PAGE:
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I am speaking of all parties and of all hon. Members. It is strange that these things happen. What I do not like—I say this because I believe it to be a menace—are the stories to be heard of hon. Members opposite whose constituency parties have been deliberately penetrated by their opponents, when all that those hon. Members were doing was trying to continue to exercise their right to stand on the policy on which they fought the last election.
The hon. and learned Member for Lincoln (Mr. Taverne) has suffered a threat of which we should all be aware. I hope that from having the courage of his convictions the hon. and learned Gentleman does not find that he has anything but honour and an honourable future.
The majority of 112 Members who were in favour of the principle behind the Bill—[HON. MEMBERS: "No."]—has been diminished by pressure to a majority of as low as eight. It is wrong to rest one's case that there is opposition to the Bill—indeed a strong faction against the Bill—on the wafer-thin majority argument which the right hon. Member for Stepney (Mr. Shore) advanced this afternoon. The majority was not wafer thin and would not be wafer thin if pressures which we all understand and know about had not been brought to bear on hon. Members who know in their heart of hearts that Britain should join the Community.
I pay great tribute to those hon. Members on the other side who would like Britain to join the Community but have been prevented from expressing their votes as they would wish by the perfectly natural internal pressures of the Labour Party. I have seen those hon. Members at conferences in Europe trying to persuade the Europeans that their party will eventually come through to supporting the great international ideals of which its members used to boast. I very much hope that Europe will listen to them instead of to the weasel words that we keep hearing about the Community.
I do not think that much will happen at once. The Community is very embryonic. I do not think that food prices will rocket on 1st January. I do not think that British industry will have a new dynamism on 1st January as the result of what we are doing now. I do not think that the hon. Member for Ebbw Vale (Mr. Michael Foot) will find suddenly an improvement in his French. I do not think that there will be much change in the everyday life of Britain.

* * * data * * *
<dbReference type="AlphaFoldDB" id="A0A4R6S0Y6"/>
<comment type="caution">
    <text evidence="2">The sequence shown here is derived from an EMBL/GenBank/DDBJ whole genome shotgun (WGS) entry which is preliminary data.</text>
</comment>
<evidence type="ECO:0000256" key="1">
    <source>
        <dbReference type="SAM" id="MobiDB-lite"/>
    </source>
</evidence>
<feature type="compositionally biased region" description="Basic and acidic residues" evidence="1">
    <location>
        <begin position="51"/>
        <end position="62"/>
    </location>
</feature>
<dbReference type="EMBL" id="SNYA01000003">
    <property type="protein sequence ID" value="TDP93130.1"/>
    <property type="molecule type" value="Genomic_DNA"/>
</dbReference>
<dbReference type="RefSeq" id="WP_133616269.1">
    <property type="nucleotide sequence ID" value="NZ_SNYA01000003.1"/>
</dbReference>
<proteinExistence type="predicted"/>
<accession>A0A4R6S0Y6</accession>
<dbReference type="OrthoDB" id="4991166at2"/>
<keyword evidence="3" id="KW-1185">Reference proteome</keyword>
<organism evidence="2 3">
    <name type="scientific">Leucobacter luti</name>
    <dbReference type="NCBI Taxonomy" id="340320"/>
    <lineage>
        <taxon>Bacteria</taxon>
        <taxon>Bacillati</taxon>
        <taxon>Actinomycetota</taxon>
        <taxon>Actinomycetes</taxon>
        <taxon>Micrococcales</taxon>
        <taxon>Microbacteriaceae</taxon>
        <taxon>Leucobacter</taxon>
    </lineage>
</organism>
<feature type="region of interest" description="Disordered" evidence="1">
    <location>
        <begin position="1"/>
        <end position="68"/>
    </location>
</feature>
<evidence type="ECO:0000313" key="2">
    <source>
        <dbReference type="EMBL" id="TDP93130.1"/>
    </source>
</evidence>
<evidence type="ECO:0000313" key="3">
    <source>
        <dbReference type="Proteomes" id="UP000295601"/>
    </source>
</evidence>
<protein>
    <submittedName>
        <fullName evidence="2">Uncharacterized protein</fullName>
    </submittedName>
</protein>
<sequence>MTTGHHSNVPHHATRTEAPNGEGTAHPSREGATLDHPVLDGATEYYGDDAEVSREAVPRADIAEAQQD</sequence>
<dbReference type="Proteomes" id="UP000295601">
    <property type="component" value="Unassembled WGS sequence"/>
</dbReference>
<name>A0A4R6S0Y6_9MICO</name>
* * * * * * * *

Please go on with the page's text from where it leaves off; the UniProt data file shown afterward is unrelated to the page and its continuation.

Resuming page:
Before we leave the Bill it is worth our while to wonder whether we could not make a great deal more of the opportunity than we have so far thought about. Our parliamentary system is not quite as perfect as many of the opponents of the Bill have suggested. We do not control expenditure in detail, as my hon. Friend the Member for Kingston-upon-Thames (Mr. Norman Lamont) has said. We must legislate if we wish to appoint one more member to the Northern Ireland Coal Consumers' Council, but we can devalue the pound without reference to the House. Many of the vast and important administrative actions of government are taken without reference to Parliament. Yet so much detail goes through the House and we can spend hours and nights mulling over nothing with sham opposition and filibuster.
Yet hon. Members opposite hold up the House as the model of parliamentary democracy and as the instrument by which the people control the Executive. We know that this is not true. Let us rid ourselves of this imaginary paradise and see, as the hon. Member for Inverness said, how best we can develop the new instruments of control.
The European Parliament has been described as too weak and as lacking in control of the Executive. The pressures in the European Parliament are not to control the Commission. They are to egg the Commission on to be bolder in creating Europe. The negative body is the Council of Ministers. The positive body is the European Parliament. Indeed, people in Europe are saying that the Council of Ministers is stopping progress, is ossifying the move towards a new Europe.
I want to give more powers to the European Parliament. The House should recognise that if the European Parliament had more powers the progress towards integration and unity would be greater and not less.
Another point to which we must pay more attention is how we shall from the House control the representative of the Government who goes to the Council of Ministers; not in the purely negative sense about which hon. Gentlemen have been talking—stopping him from agreeing to things which might be damaging to our interests—but much more in the positive sense of urging him to agree to things which, though they may have temporary and short-term disadvantages for us, may have long-term advantages for the future of Europe. I hope to see much more being done along those lines.
I urge the opponents of the Bill not to leave Europe in suspense. A parliamentary majority of the sovereign Parliament which my hon. Friends and hon. Members opposite profess to love has voted this Measure in the principle by a majority of 112. [HON. MEMBERS: "Not the Bill."] The Bill merely enacts the principle. By the very system which the opponents of the Bill claim that they want to see preserved at all costs, they must, on the passage of the Bill through the House and another place, when it receives the Royal Assent, accept the majority of the Parliament which they claim to love and to serve, and they must not try to fight this battle over and over again.
The way ahead now, by sovereign decision of the House, is to build up the institutions of Europe, the control of the Executive, the strengthening of democracy—the very things which lie at the heart of what the debate has been about.
I therefore hope that the Bill will receive a Third Reading which will reflect the fact—which we all know—that there is a majority of 112 for the principle underlying our entry into Europe.